Instructional Course Lectures, The American Academy of Orthopaedic Surgeons - Periprosthetic Fractures of the Acetabulum during and following Total Hip Arthroplasty*†
JOHN J. CALLAGHAN, M.D.‡, IOWA CITY, IOWA

The occurrence of fractures around the femoral component of a total hip prosthesis has been well described, and the treatment options have been studied extensively. However, few reports concerning the occurrence and treatment of periprosthetic fractures of the acetabulum during and following total hip arthroplasty are available10,12,14,18. In this paper, I will review the literature concerning periprosthetic fractures of the acetabulum and outline measures to prevent and treat the problem.

Historical Review

In 1972, Miller described ischiopubic fractures following the insertion of a Ring component without cement in five hips and following the insertion of a McKee component with cement in four. The fractures failed to unite with non-operative treatment, and resection arthroplasty was performed in all of the hips. McElfresh and Coventry documented only one periprosthetic acetabular fracture among 5400 total hip arthroplasties performed with cement at the Mayo Clinic. Silvello et al. reported the successful treatment of a periprosthetic acetabular fracture (associated with loosening of the component) with revision of the component and bone-grafting. More recently, in a study of periprosthetic acetabular fractures following total hip arthroplasty, Peterson and Lewallen reported that long-term survival of the components was poor (eight of ten were revised) unless additional operative intervention was performed. The occurrence and recognition of periprosthetic fractures of the acetabulum, as well as those of the femur, may be on the rise, especially during the intraoperative and early postoperative periods, because of the need for so-called press-fit stability of total hip prostheses inserted without cement1,2,19.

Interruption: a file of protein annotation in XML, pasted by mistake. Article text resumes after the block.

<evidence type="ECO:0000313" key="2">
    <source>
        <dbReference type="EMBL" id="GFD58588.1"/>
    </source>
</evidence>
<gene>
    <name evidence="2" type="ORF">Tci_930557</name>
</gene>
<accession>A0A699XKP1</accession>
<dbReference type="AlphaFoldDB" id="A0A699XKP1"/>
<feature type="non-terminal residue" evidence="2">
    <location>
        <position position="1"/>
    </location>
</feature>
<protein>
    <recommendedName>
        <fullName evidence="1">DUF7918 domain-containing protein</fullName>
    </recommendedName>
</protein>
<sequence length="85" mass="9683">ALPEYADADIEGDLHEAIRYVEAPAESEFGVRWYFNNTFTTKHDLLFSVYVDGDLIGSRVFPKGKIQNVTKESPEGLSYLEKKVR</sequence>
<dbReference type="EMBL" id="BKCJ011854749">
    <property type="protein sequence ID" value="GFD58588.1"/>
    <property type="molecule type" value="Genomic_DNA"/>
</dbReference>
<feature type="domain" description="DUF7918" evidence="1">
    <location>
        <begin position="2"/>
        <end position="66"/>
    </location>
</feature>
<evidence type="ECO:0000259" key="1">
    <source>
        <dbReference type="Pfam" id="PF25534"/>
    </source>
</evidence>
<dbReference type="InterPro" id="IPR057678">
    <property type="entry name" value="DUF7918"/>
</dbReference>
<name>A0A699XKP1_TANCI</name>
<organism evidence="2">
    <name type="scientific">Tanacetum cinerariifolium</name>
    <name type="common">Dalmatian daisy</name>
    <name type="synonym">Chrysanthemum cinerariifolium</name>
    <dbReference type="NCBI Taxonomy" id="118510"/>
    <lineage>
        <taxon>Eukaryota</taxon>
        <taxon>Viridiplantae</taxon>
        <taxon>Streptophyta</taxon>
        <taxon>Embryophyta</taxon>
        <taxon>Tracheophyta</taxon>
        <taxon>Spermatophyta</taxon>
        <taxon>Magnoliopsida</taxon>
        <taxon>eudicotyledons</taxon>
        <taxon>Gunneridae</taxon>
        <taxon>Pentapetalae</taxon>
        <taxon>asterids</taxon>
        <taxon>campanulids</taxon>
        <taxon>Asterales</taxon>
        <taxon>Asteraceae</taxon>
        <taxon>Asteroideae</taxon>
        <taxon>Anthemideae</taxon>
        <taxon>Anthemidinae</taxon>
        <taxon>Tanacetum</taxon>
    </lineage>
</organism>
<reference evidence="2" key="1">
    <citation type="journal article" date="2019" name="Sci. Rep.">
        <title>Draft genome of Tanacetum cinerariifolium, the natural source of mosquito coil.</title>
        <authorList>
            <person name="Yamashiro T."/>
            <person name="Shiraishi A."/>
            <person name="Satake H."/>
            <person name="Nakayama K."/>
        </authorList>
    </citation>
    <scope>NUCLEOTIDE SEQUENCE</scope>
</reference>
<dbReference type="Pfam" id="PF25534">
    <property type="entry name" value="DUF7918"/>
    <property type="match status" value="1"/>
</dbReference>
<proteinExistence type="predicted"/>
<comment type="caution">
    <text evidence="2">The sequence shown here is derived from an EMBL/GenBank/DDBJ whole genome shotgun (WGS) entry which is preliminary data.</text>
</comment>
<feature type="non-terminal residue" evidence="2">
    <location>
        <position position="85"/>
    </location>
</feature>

In Vitro Studies

As fixation of the acetabular component without cement has become the standard construct in total hip arthroplasties, problems associated with this approach are now being recognized. In vitro studies have demonstrated minimum bone-prosthesis micromotion when screws have been used to augment …


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